Friday Night At The Home Drive-In: The Giant Gila Monster (1959)

Poster for The Giant Gila Monster (1959)The Giant Gila Monster (1959) by #RayKellogg

w/#DonSullivan #FredGraham

A giant lizard terrorizes a rural Texas community and a heroic teenager attempts to destroy the creature.

“The Biggest Terror Ever Unleashed on the Screen!”

“Only Hell could breed such an enormous beast. Only God could destroy it!”

#Horror #SciFi

My friend Den pointed out to me that the titular beast in The Giant Gila Monster (1959) is not actually a Gila monster. Not being an expert on lizards and such, I looked it up.  According to Wikipedia, it’s a Mexican beaded lizard. Go figure. I guess The Giant Mexican Beaded Lizard didn’t sound as good as The Giant Gila Monster.

For those who don’t know, The Giant Gila Monster is one of those films in which the monster is not made of rubber. It’s not a mechanical robot. It’s not a man in a suit. It’s certainly not CGI (or old school animation). It is, in fact, an actual living lizard – filmed in such a way as to make it look huge.

I suppose in some ways, it was a brilliant idea. The low budget producers probably thought “Hey, we’ll never be able to build a realistic looking giant lizard. And what could possibly look as real as a real lizard, anyway? The audience will think our special effects guys are geniuses!”

I’m not sure what audiences thought in 1959, but the “special effects” in The Giant Gila Monster have looked campy and ridiculous for decades. But that’s a big part of the charm of this movie. It’s “bad” in the best possible way.

Like Sting of Death (1966), The Giant Gila Monster is a regional production aiming to fit in with the giant monster movies that Hollywood was pumping out in the 1950s and 1960s. It falls somewhat short of that quality level, but it’s still conjures up memories of Not Quite Classic Theatre for me.

A lot of critics and reviews pan The Giant Gila Monster. They give it one star and call it crap (or some other negative word). I, on the other hand, find it charming. It captures a time and place (it is in fact one of the first feature films to be shot in Dallas, Texas), and it showcases some of the teen pop culture of the day (rock and roll, hot rods, sock hops, etc.). Ken Knox, who plays radio personality Horatio Alger “Steamroller” Smith, was in fact a real life disc jockey in Texas. Lisa Simone, who plays Lisa, was Miss France in the Miss Universe pageant in 1957. Shug Fisher (Old Man Harris) was in many films and TV shows. He’s perhaps best known for Gunsmoke (1962-74).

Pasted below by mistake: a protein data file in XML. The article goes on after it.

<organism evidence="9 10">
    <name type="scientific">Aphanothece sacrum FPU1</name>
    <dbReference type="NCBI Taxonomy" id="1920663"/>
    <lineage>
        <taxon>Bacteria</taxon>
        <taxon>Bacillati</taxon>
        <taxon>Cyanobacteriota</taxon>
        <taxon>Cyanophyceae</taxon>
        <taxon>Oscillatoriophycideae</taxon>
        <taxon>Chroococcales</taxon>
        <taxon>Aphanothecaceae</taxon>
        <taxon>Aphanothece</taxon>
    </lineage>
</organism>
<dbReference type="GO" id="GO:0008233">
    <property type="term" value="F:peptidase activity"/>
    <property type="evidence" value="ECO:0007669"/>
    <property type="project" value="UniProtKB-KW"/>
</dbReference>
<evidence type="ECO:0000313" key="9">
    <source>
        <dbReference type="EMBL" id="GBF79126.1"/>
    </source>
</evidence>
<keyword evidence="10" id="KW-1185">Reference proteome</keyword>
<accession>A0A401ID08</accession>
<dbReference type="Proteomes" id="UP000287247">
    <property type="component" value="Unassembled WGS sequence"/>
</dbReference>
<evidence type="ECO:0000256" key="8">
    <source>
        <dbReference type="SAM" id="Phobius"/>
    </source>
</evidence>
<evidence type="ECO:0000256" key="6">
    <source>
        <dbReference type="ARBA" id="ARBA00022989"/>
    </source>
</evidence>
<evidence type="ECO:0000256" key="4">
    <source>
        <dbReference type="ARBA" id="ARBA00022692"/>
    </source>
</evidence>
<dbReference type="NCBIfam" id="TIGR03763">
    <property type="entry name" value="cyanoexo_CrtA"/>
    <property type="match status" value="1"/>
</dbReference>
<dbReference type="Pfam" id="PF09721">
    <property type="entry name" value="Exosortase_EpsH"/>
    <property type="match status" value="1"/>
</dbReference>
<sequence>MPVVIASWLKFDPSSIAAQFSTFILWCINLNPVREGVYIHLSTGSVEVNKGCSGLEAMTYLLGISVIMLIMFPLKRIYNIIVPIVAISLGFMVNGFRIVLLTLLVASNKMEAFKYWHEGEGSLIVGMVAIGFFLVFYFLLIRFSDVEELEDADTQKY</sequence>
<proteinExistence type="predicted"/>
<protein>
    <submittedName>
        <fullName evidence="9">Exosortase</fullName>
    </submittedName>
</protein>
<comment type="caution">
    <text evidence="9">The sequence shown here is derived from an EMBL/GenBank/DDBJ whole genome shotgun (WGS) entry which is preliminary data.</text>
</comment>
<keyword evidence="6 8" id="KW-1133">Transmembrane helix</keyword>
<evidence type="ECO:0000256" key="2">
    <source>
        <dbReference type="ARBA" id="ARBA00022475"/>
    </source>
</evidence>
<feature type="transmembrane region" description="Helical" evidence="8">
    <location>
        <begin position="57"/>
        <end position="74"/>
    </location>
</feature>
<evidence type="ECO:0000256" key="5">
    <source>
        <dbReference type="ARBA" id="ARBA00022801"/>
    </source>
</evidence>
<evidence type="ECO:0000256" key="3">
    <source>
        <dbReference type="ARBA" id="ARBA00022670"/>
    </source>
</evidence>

Director Ray Kellogg was a special effects guy who directed a handful of things. Aside for The Giant Gila Monster, he did its companion piece, The Killer Shrews (1959). The two films were produced by a drive-in theater chain owner who wanted second features to pair with his main attractions. They were shot back to back, and went on to be quite widely distributed.

Kellogg also directed The Green Berets (1968) starring John Wayne.

Don Sullivan, who plays heroic teenager Chase Winstead, sings several songs in the movie. Perhaps someone thought he was going to be the next Elvis, but after he left acting he wound up working as a cosmetic chemist in the hair industry (?!).

Any movie made by a drive-in owner, for a chain of drive-ins, is automatically perfect fodder for a #FridayNightAtTheHomeDriveIn – and The Giant Gila Monster (1959) is exactly that. And even though I don’t think I saw it on Not Quite Classic Theatre in my youth, it’s still 100% Certified #NotQuiteClassicCinema.